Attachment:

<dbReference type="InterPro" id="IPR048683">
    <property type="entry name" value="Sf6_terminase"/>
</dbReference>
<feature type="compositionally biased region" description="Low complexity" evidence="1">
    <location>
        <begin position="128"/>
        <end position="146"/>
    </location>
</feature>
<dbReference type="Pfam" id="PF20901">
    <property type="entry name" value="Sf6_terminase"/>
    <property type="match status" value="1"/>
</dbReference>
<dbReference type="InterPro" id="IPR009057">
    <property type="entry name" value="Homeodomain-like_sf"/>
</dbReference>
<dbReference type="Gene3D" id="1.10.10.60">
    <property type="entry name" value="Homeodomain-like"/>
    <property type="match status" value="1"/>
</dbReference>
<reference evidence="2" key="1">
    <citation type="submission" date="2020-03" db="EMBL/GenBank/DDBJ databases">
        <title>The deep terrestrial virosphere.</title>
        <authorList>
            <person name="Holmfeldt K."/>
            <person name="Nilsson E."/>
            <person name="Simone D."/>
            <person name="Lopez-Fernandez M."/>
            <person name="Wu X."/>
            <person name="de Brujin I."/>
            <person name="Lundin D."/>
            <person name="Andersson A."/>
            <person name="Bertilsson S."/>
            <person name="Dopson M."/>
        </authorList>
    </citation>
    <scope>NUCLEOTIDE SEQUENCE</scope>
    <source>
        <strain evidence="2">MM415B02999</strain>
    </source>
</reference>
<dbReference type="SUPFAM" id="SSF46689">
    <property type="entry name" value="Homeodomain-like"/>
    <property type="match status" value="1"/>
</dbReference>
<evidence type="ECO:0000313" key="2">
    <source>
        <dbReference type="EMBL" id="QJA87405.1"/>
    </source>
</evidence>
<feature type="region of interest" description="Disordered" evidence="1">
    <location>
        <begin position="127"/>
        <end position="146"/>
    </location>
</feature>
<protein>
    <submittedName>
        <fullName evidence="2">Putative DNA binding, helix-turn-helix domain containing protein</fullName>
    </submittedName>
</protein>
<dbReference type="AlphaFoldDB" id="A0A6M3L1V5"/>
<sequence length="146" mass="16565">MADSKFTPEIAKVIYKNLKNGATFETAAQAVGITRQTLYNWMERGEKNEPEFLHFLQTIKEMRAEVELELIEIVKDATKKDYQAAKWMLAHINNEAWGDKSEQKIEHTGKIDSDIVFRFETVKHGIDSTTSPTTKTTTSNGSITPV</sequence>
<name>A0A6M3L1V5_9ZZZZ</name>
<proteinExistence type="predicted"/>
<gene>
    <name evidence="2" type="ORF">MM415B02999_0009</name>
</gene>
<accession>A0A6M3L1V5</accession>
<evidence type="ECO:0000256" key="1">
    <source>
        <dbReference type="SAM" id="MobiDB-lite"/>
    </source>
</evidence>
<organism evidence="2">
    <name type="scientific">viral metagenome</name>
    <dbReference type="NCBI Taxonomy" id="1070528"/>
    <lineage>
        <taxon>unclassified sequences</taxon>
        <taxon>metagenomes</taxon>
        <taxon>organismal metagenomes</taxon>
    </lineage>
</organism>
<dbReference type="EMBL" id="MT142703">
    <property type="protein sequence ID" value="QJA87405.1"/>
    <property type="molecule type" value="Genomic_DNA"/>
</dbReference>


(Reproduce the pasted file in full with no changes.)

<dbReference type="InterPro" id="IPR048683">
    <property type="entry name" value="Sf6_terminase"/>
</dbReference>
<feature type="compositionally biased region" description="Low complexity" evidence="1">
    <location>
        <begin position="128"/>
        <end position="146"/>
    </location>
</feature>
<dbReference type="Pfam" id="PF20901">
    <property type="entry name" value="Sf6_terminase"/>
    <property type="match status" value="1"/>
</dbReference>
<dbReference type="InterPro" id="IPR009057">
    <property type="entry name" value="Homeodomain-like_sf"/>
</dbReference>
<dbReference type="Gene3D" id="1.10.10.60">
    <property type="entry name" value="Homeodomain-like"/>
    <property type="match status" value="1"/>
</dbReference>
<reference evidence="2" key="1">
    <citation type="submission" date="2020-03" db="EMBL/GenBank/DDBJ databases">
        <title>The deep terrestrial virosphere.</title>
        <authorList>
            <person name="Holmfeldt K."/>
            <person name="Nilsson E."/>
            <person name="Simone D."/>
            <person name="Lopez-Fernandez M."/>
            <person name="Wu X."/>
            <person name="de Brujin I."/>
            <person name="Lundin D."/>
            <person name="Andersson A."/>
            <person name="Bertilsson S."/>
            <person name="Dopson M."/>
        </authorList>
    </citation>
    <scope>NUCLEOTIDE SEQUENCE</scope>
    <source>
        <strain evidence="2">MM415B02999</strain>
    </source>
</reference>
<dbReference type="SUPFAM" id="SSF46689">
    <property type="entry name" value="Homeodomain-like"/>
    <property type="match status" value="1"/>
</dbReference>
<evidence type="ECO:0000313" key="2">
    <source>
        <dbReference type="EMBL" id="QJA87405.1"/>
    </source>
</evidence>
<feature type="region of interest" description="Disordered" evidence="1">
    <location>
        <begin position="127"/>
        <end position="146"/>
    </location>
</feature>
<protein>
    <submittedName>
        <fullName evidence="2">Putative DNA binding, helix-turn-helix domain containing protein</fullName>
    </submittedName>
</protein>
<dbReference type="AlphaFoldDB" id="A0A6M3L1V5"/>
<sequence length="146" mass="16565">MADSKFTPEIAKVIYKNLKNGATFETAAQAVGITRQTLYNWMERGEKNEPEFLHFLQTIKEMRAEVELELIEIVKDATKKDYQAAKWMLAHINNEAWGDKSEQKIEHTGKIDSDIVFRFETVKHGIDSTTSPTTKTTTSNGSITPV</sequence>
<name>A0A6M3L1V5_9ZZZZ</name>
<proteinExistence type="predicted"/>
<gene>
    <name evidence="2" type="ORF">MM415B02999_0009</name>
</gene>
<accession>A0A6M3L1V5</accession>
<evidence type="ECO:0000256" key="1">
    <source>
        <dbReference type="SAM" id="MobiDB-lite"/>
    </source>
</evidence>
<organism evidence="2">
    <name type="scientific">viral metagenome</name>
    <dbReference type="NCBI Taxonomy" id="1070528"/>
    <lineage>
        <taxon>unclassified sequences</taxon>
        <taxon>metagenomes</taxon>
        <taxon>organismal metagenomes</taxon>
    </lineage>
</organism>
<dbReference type="EMBL" id="MT142703">
    <property type="protein sequence ID" value="QJA87405.1"/>
    <property type="molecule type" value="Genomic_DNA"/>
</dbReference>